Mortality in Randomized Trials of Antioxidant Supplements for Primary and Secondary Prevention: Systematic Review and Meta-analysis

  9. #9 James
    March 13, 2008

    From Canada’s Globe and Mail:

    “The vitamin D miracle: Is it for real?”

    The claims have been sensational. Martin Mittelstaedt checks up on the research behind the hype

  10. #10 Jason W
    March 13, 2008

    I still do the one a day multivitamin thing because I know my diet’s terrible. I’ve not come down with scurvy or rickets yet, so I guess they work that well at least.

    You really do have to make a lifestyle change in order to eat right consistently. I’ve thought about going the NutriSystem route, but hate the idea of depending on a company to hold my hand on such a thing, and I figure I won’t actually learn any good habits from it.

  11. #11 daedalus2u
    March 13, 2008

    DonZilla, That is exactly what addictions are, they are your body shouting at you to do xyz, even if it is detrimental. Oxidative stress is a control parameter. It changes physiology a lot, so it is used a lot. Your body is telling you to do it because it wants/needs to invoke a state of oxidative stress.

    There is a very big problem of bias in diet trials. Pretty much all of the diet trials are retrospective, and the participants are segregated by those who choose to eat green leafy vegetables and those who choose to eat something else.

    Pretty much every long term prospective trial of supplemental antioxidants has shown no or a slightly negative effect. If supplemental antioxidants don’t control oxidative stress, then oxidative stress is not controlled at all by diet and how what levels of what antioxidants are consumed.

    Vitamins from supplements and vitamins from vegetables are the same exact molecules. There is no plausible physiological mechanism by which the same molecules from different sources could have different physiological effects.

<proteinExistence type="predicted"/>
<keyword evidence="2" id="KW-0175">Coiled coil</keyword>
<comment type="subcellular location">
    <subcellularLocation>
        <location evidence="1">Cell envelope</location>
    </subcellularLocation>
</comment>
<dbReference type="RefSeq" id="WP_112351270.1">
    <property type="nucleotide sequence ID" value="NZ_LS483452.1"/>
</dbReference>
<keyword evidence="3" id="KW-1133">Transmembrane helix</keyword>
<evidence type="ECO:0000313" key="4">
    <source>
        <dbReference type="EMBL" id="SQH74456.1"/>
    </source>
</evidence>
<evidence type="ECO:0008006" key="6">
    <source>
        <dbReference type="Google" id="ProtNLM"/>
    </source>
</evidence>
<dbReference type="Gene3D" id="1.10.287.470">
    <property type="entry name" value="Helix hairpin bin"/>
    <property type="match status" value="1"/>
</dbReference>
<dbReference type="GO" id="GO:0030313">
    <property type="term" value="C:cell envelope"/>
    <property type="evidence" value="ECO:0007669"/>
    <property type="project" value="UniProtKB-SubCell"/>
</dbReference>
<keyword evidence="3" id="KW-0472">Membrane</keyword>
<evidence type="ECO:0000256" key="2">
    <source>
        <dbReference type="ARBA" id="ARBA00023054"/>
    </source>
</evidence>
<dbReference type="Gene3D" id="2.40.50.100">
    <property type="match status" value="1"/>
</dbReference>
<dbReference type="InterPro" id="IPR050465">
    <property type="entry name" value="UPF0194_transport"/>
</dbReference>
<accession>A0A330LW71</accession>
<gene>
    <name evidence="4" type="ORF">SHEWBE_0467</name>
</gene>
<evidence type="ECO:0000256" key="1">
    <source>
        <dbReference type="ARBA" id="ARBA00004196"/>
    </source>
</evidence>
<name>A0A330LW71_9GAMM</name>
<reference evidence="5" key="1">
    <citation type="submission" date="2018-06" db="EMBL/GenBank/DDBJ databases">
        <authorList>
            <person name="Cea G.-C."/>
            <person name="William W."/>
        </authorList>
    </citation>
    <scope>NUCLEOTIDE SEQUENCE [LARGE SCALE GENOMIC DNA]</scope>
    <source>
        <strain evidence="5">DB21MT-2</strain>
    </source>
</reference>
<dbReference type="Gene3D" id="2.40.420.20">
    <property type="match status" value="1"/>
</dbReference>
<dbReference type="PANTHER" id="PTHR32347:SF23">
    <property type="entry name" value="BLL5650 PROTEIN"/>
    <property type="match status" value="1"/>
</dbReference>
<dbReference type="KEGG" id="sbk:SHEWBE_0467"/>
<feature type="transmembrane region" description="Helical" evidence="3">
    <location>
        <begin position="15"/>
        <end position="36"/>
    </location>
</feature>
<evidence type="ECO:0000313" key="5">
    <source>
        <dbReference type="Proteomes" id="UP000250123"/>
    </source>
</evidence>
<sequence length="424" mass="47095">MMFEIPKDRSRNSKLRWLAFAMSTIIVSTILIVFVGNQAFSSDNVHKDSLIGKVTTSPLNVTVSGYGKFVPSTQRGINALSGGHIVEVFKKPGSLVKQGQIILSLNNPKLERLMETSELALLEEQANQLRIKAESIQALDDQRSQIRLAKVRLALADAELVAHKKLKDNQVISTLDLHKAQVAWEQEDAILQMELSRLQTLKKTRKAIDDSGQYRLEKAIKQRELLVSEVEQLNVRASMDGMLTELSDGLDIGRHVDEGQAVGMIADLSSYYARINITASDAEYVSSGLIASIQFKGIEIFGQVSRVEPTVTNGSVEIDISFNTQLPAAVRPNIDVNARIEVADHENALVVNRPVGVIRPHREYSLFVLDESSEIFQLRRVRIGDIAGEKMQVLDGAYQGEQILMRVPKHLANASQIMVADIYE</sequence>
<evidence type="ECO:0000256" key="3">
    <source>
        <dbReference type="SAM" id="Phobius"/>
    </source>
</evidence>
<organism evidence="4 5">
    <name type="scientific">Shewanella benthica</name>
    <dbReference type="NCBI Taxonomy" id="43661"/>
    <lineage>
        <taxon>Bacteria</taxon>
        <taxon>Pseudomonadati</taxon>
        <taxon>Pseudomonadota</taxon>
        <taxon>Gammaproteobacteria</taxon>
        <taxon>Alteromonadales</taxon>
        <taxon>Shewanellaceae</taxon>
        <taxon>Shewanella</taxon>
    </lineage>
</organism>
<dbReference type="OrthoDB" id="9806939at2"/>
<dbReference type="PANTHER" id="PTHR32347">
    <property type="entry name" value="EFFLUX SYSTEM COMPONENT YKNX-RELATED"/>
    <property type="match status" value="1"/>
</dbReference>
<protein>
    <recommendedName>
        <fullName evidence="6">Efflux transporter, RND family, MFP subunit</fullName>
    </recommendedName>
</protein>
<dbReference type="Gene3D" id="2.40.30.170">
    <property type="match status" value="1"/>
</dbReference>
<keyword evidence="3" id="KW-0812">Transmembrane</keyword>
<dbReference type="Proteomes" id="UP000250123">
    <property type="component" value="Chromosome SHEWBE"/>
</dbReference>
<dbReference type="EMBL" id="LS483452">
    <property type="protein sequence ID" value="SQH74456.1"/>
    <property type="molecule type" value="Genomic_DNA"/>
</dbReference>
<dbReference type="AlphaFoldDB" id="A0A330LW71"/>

The hypothesis that diet selection is part of the body’s oxidative stress control system is consistent with both the retrospective diet data and the prospective supplement data. It does explain the association of diet with illness. Diet choice is caused by the state of oxidative stress of the body, not the other way around.

  12. #12 Jonny_eh
    March 13, 2008

    daedalus2u: That is a very interesting explanation. Can you point us towards scientific studies that support it?

  13. #13 daedalus2u
    March 13, 2008

    The bad setpoint hypothesis of oxidative stress is discussed at length in Chapter 8 of

    As far as I can tell this hypothesis is consistent with all the studies. Prospective studies of supplemental antioxidants as well as retrospective studies of diet provided the studies are large, well done and long. Short studies may show acute effects, but according to this hypothesis physiology adjusts and the effects go away over time. The meta study linked to above in the JAMA shows this quite robustly.

    I discuss some similar aspects of this in my blog on the myth of homeostasis. I call it a myth because it is completely incorrect. Nothing in physiology is static. There is no mythic principle of homeostasis keeping things static. Everything is dynamic. The only time any part of an organism’s physiology is static is when the organism is dead.

    Mostly I discuss this in terms of blood glucose regulation. I see the metabolic syndrome not as “dysregulation”, (i.e. bad regulation around a good setpoint), I see it rather as good regulation around a bad setpoint.

    Physiology didn’t evolve to keep things static, it evolved to keep things alive. There is no evolutionary driving force for stasis. If organisms can better survive by changing parameters, any and all parameters are “fair game”, and organisms will evolve to change them if it aids survival or reproduction.

    I see the metabolic syndrome as a completely adaptive response to not enough mitochondria.

  14. #14 Eric
    March 14, 2008

    Don’t vitamins just give you expensive urine?

    I still cannot believe that so many people do things because they sound like a good idea, while there is no evidence that they help. The entire supplement industry is an excellent example, but only one of many.

    Besides, there if there are no “side-effects” there are likely no “effects”.

  15. #15 Eric
    March 14, 2008

    Oh yeah (I like to rant too, I don’t get bored with it), I still can’t believe that after a number of examples where supplements have caused harm the FDA hasn’t required trails showing at least that there is no negative effect from supplements. Wishful thinking I guess.

  16. #16 daedalus2u
    March 14, 2008

    Actually lots of people do things that are harmful, how many people smoke? How many people don’t wear their seat belt?